Sunday morning. It’s quiet and overcast. The perfect light for photographing these whole wheat waffles. The Civil Wars are playing in the background from the speakers of Kev’s computer. Nothing fancy. $3 fresh flowers from the store sit on the messy table that needs to be cleaned. Something about it all reminds me, winter is just a season. The fog will soon lift. And the streets will bustle with activity and noise. But the quiet, that awkward, revealing sound I so often avoid, is majestic right now.
I’m making our favorite weekend whole wheat waffles, a recipe I’ve been playing with for months now, tweaking, an inch at a time, until they come out perfect, light and crispy. It happened this morning. So crispy on the outside you can hear the fork break through. But so tender in the middle it softens the initial blow. They soak up the messy maple syrup while still holding their shape. All the while cradling the blueberries we had on hand.
The dishes sit on the table exactly where we left them. After breakfast, we linger in the quiet a little longer, waiting to go to church, which doesn’t start until well after lunch. I’m still full from the waffles. We head to church. But this time it’s not out of routine. For awhile, a long while, that’s all that it was. But that’s a conversation for another day. We’re welcomed by a symphony of guitars, three, playing calmly in the background. And almost to a crescendo, the service begins with a clang of silence. We pause for meditation.
“Have you ever heard the wonderful silence just before the dawn? Or the quiet and calm just as a storm ends? Or perhaps you know the silence when you haven’t the answer to a question you’ve been asked, or the hush of a country road at night, or the expectant pause of a room full of people when someone is just about to speak, or, most beautiful of all, the moment after the door closes and you’re alone in the whole house? Each one is different, you know, and all very beautiful if you listen carefully.” —Norton Juster, The Phantom Tollbooth
Many months have passed where I couldn’t hear it. Not that I was trying to. I’m good at filling the blank spaces. But today I hear it. That awkward, revealing silence. The hum of the house. The beat of my heart through my ear canal. The car driving by on the uneven road. The crunch of the fork breaking through the whole wheat waffle. And somehow, somehow it has turned into a beautiful, majestic sound.
A delicious, simple whole wheat waffle recipe designed to ensure a light, fluffy interior and crispy edges.
5 tbsp. unsalted butter 1 1/2 c. room temperature milk 1 large egg 2 tbsp. fresh orange juice 1/2 tsp. vanilla extract
1 1/2 c. white whole wheat flour 2 tsp. aluminum-free baking powder 1/2 tsp. kosher salt 2 tbsp. pure cane sugar
Heat waffle iron on high heat. I set mine to 5 (out of 6). This will help to create an initial crispy exterior. Preheat oven to 250°F degrees, and line a baking sheet with a cooling rack. Set aside.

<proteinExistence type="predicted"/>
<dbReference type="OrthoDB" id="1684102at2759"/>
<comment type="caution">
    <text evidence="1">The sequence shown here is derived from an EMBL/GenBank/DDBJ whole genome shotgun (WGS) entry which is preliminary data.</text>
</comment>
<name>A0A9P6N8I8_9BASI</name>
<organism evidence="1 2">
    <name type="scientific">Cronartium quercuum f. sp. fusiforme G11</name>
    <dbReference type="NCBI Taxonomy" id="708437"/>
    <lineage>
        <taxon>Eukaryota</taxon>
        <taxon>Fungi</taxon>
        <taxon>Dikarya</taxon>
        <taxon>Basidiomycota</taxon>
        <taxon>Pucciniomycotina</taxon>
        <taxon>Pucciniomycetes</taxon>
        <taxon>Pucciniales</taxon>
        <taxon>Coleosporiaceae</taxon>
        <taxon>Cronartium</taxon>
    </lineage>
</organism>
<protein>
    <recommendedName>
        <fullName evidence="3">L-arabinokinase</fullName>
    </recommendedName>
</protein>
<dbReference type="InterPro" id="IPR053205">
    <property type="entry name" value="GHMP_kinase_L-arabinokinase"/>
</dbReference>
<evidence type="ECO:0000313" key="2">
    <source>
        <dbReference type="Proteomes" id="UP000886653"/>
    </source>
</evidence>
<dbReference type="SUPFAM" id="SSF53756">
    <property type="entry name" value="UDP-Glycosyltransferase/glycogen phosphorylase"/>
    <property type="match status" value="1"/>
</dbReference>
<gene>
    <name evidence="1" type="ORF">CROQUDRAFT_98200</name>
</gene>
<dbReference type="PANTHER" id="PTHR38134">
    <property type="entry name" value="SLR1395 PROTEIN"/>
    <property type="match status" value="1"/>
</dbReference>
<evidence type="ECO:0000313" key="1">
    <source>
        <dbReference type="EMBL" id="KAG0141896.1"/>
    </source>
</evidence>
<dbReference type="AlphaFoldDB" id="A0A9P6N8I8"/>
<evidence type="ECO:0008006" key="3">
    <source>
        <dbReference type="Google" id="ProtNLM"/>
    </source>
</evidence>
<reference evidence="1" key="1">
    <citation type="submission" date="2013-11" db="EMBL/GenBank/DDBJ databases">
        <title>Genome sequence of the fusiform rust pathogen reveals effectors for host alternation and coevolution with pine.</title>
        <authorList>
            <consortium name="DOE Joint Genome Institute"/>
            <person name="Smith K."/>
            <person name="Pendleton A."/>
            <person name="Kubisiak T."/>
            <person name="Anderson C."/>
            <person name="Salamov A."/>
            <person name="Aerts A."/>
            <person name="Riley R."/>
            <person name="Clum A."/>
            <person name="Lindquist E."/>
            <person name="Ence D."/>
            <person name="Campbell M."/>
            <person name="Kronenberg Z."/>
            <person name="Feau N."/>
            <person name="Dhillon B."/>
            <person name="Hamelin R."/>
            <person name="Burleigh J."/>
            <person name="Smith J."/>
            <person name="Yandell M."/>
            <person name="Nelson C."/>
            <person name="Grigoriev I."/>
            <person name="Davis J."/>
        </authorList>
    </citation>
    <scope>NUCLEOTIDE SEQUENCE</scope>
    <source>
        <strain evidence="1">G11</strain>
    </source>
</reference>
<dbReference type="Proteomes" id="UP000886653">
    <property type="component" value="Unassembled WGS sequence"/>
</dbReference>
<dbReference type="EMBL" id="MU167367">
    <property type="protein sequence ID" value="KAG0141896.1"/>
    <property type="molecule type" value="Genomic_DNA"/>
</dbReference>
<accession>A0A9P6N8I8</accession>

Melt the butter over low heat on the stove until half melted. Remove from heat and allow to cool and finish melting. This will help to bring down the temperature of the butter down so that it doesn’t re-harden when meeting the chill of the milk.
Add all of the the dry ingredients to a medium bowl, and stir to combine.
Slowly whisk in the milk to the cooled butter. If the butter begins to harden, that means it’s still a bit too warm. In that case, add it back onto the stovetop on low to pull the chill off. You’ll get the rhythm of this simple method soon enough.
Whisk in the egg, orange juice, and vanilla extract into the milk mixture until evenly combined.
Pour wet ingredients into the dry ingredients, and stir until just combined, being careful not to over mix. Tiny lumps may remain.
Add batter to heated waffle iron. Amount will vary depending on size of waffle iron. I typically err on the side of less batter. Remove cooked waffle and place in a single layer on the prepared baking sheet with cooling rack, being sure not to stack. Repeat.
Place baking sheet in the oven to re-crisp waffles before serving. Note: Stacking or placing waffles directly on the baking sheet causes waffles to become limp due to the steam. When placing on a cooling rack, the heat is able to hit and crisp all sides of the waffle. Waffles are ready when crisp to the touch.
Meanwhile, prepare any fruit, and warm the maple syrup. Serve. We like ours with a dollop of plain whole milk yogurt, coconut shreds, and whatever else sounds good that morning.
Save leftovers covered in the fridge. Reheat in toaster to warm and crisp. Heating in the microwave will cause waffles to soften.
If you’re without orange juice, substitute with milk and a splash of orange extract or a quick grate of citrus zest. The citrus helps to cut any bitterness of the whole wheat flour.
I prefer to cook with White Whole Wheat Flour or Whole Wheat Pastry Flour as it tends to be less gummy and bitter than traditional Whole Wheat Flour when used in recipes developed for all-purpose flour.